Covid 19 Booster Vaccine - Who, When, Where, How, What (updated 29th November 2021)

Everything you need to know, about who can get the covid booster vaccine, when you will get it, where to get it, what type of vaccine and how to book it
woman receiving covid booster vaccine in arm from female nurse

The following information has been taken for Government and NHS information and advice about the covid-19 vaccine booster

On advice from scientists the NHS has begun the roll out of Covid booster vaccines. Scientists say like some other vaccines, levels of protection may begin to wane over time. This booster dose will help extend the protection you gained from your first 2 doses and give you longer term protection.

The booster will help to reduce the risk of serious illness or you needing admission to hospital due to COVID-19 infection this winter.

Who can get the booster vaccine?

Booster vaccine doses will be available on the NHS for people most at risk from COVID-19 who have already had 2 doses of a vaccine.

This includes:

  • people aged 40 and over
  • people who live and work in care homes
  • frontline health and social care workers
  • people aged 16 and over with a health condition that puts them at high risk of getting seriously ill from COVID-19
  • carers aged 16 and over
  • people aged 16 and over who live with someone who is more likely to get infections (such as someone who has HIV, has had a transplant or is having certain treatments for cancer, lupus or rheumatoid arthritis)

People who are pregnant and in 1 of the eligible groups can also get a booster dose.

If you're not sure if you have a health condition that puts you at high risk, see who is at high risk from COVID-19.

When will I get my booster vaccine?

Everyone over the age of 40 can now book a booster dose no sooner than 182 days after you had your 2nd dose (or a separate 3rd vaccine no sooner than 56 days after your second vaccine if you are immunosuppressed). 

The NHS/GP will let you know when it's your turn to have a booster dose. It's important not to contact the NHS or your GP for one before then

Are You Immunosuppressed?

This group of patients are being offered a third Covid vaccination in a program separate to the Covid booster jab programme for those who are 50 years of age and over. 

Local GPs and hospital consultants are currently discussing the best ways of identifying immunosuppressed patients who will be assessed on an individual basis and a clinical recommendation will then be made as to the best way of administering the third jab. The patients will be notified by their GP about where they should go for their third jab. It could be the surgery or an appropriate site that’s authorised to vaccinate and record this group of patients.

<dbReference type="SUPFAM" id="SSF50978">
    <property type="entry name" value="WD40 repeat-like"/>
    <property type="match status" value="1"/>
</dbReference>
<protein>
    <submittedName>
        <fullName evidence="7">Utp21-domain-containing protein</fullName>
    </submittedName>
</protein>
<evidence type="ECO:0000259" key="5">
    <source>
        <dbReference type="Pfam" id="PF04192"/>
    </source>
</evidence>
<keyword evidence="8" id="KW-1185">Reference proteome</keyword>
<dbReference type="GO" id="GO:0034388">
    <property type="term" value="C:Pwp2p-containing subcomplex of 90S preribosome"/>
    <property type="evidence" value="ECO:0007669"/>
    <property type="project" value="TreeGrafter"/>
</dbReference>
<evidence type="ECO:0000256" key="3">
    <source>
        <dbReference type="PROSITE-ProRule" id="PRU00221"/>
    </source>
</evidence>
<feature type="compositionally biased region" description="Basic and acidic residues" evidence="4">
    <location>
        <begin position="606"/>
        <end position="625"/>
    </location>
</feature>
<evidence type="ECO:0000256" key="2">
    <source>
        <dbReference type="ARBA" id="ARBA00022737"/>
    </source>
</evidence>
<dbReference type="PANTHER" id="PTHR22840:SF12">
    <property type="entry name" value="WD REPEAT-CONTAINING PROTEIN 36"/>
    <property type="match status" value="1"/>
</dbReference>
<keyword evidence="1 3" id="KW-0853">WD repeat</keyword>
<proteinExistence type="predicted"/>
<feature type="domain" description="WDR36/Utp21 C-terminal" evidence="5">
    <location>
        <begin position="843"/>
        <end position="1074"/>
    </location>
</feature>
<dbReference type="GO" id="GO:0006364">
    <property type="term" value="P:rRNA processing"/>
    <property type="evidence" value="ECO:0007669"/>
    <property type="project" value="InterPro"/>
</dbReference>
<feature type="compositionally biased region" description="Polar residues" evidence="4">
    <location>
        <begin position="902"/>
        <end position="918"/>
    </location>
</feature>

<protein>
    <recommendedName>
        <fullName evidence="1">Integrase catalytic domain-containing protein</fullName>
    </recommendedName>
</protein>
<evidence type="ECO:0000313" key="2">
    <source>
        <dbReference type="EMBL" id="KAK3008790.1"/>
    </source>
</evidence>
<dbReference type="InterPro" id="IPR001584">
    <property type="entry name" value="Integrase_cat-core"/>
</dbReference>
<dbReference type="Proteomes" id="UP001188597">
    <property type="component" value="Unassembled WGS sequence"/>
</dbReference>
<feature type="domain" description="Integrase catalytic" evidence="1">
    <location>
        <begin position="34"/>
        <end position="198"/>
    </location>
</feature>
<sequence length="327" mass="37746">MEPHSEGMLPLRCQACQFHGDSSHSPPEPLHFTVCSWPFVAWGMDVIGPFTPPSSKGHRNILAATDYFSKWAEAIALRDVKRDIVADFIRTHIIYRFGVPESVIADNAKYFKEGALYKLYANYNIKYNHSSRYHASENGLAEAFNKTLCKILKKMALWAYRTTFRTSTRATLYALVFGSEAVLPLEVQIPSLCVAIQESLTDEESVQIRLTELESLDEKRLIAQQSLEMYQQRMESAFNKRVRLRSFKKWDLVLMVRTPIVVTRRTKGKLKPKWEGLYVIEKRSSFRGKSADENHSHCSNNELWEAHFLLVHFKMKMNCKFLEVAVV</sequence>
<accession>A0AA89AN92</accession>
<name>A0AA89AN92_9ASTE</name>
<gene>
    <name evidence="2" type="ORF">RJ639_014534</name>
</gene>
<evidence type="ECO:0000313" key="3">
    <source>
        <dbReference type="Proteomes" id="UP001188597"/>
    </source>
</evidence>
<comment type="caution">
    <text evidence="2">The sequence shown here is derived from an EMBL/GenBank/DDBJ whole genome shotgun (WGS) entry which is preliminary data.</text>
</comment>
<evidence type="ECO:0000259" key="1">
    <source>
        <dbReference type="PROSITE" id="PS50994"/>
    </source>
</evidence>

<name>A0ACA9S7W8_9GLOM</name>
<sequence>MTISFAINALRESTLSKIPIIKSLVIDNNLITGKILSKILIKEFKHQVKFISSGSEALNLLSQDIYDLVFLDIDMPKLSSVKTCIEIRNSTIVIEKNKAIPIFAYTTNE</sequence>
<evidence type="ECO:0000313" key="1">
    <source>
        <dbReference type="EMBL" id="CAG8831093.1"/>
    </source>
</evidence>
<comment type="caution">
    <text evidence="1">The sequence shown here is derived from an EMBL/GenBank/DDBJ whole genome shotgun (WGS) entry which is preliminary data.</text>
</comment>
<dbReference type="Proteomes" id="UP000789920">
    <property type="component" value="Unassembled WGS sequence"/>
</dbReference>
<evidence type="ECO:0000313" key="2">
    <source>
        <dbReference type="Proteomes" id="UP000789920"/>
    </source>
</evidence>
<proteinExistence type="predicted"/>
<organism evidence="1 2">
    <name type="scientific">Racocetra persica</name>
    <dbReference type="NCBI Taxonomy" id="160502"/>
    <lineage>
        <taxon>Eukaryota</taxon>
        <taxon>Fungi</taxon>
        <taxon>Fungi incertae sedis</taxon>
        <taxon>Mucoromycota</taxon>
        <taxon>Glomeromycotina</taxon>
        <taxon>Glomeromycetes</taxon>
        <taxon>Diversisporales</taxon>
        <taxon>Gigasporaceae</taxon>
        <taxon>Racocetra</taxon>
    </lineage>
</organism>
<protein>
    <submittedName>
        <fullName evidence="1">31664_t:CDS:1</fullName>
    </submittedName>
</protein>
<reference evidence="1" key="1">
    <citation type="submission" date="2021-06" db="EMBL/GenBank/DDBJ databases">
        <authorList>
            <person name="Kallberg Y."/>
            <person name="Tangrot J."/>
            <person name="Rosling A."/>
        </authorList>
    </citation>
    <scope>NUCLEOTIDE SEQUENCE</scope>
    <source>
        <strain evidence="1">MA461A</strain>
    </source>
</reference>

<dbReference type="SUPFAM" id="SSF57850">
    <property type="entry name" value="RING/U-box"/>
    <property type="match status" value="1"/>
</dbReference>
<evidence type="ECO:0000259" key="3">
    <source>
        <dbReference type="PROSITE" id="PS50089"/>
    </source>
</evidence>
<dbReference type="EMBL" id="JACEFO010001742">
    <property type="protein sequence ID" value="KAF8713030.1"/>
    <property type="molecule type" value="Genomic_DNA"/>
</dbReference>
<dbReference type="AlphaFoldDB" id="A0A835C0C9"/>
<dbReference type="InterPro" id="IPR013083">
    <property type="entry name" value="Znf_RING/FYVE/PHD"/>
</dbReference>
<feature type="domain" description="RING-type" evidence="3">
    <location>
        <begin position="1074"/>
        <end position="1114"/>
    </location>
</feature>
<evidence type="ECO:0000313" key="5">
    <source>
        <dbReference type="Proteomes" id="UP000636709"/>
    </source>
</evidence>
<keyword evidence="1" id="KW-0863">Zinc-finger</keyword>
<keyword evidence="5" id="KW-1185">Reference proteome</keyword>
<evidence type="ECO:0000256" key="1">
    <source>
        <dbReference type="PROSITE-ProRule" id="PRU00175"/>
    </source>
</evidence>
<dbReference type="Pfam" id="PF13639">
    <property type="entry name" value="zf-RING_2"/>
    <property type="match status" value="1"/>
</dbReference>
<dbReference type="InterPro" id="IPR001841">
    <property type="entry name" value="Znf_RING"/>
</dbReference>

Where will I get my vaccine and how do I book it?

You can book book an appointment at a larger vaccination centre, pharmacy, or local NHS service such as a GP surgery. There are now walk in vaccinations available at the Broad Street Mall vaccination centre in Reading, further details below.

You can book your COVID-19 booster vaccine dose online via the NHS National Booking Service if you have been contacted by the NHS, but please wait to be contacted by the NHS before booking your booster dose.

Walk in Booster vaccines are now available at the vaccination centre at Broad Street Mall in Reading. You can see more details about that here 

What vaccine will I get?

Most people will be offered a booster dose of the Pfizer/BioNTech vaccine or Moderna vaccine.

This means your booster dose may be different from the vaccines you had for your 1st and 2nd doses.

Some people may be offered a booster dose of the Oxford/AstraZeneca vaccine if they cannot have the Pfizer/BioNTech or Moderna vaccine.

Can I get the flu vaccine at the same time?

You can find out more about the flu vaccination programme here.

The JCVI has also advised that the flu and COVID-19 vaccines can be co-administered. The NHS will now consider where it’s appropriate for co-administration to be used to support the roll-out of both programmes and where waiting to deliver one vaccine does not unduly delay administration of the other. It is important people take up the offer of both vaccines when they receive it, so people  are encouraged to get both vaccinations as soon as possible rather than waiting for the possibility of getting them together.

JCVI advice about Covid-19 booster vaccine 

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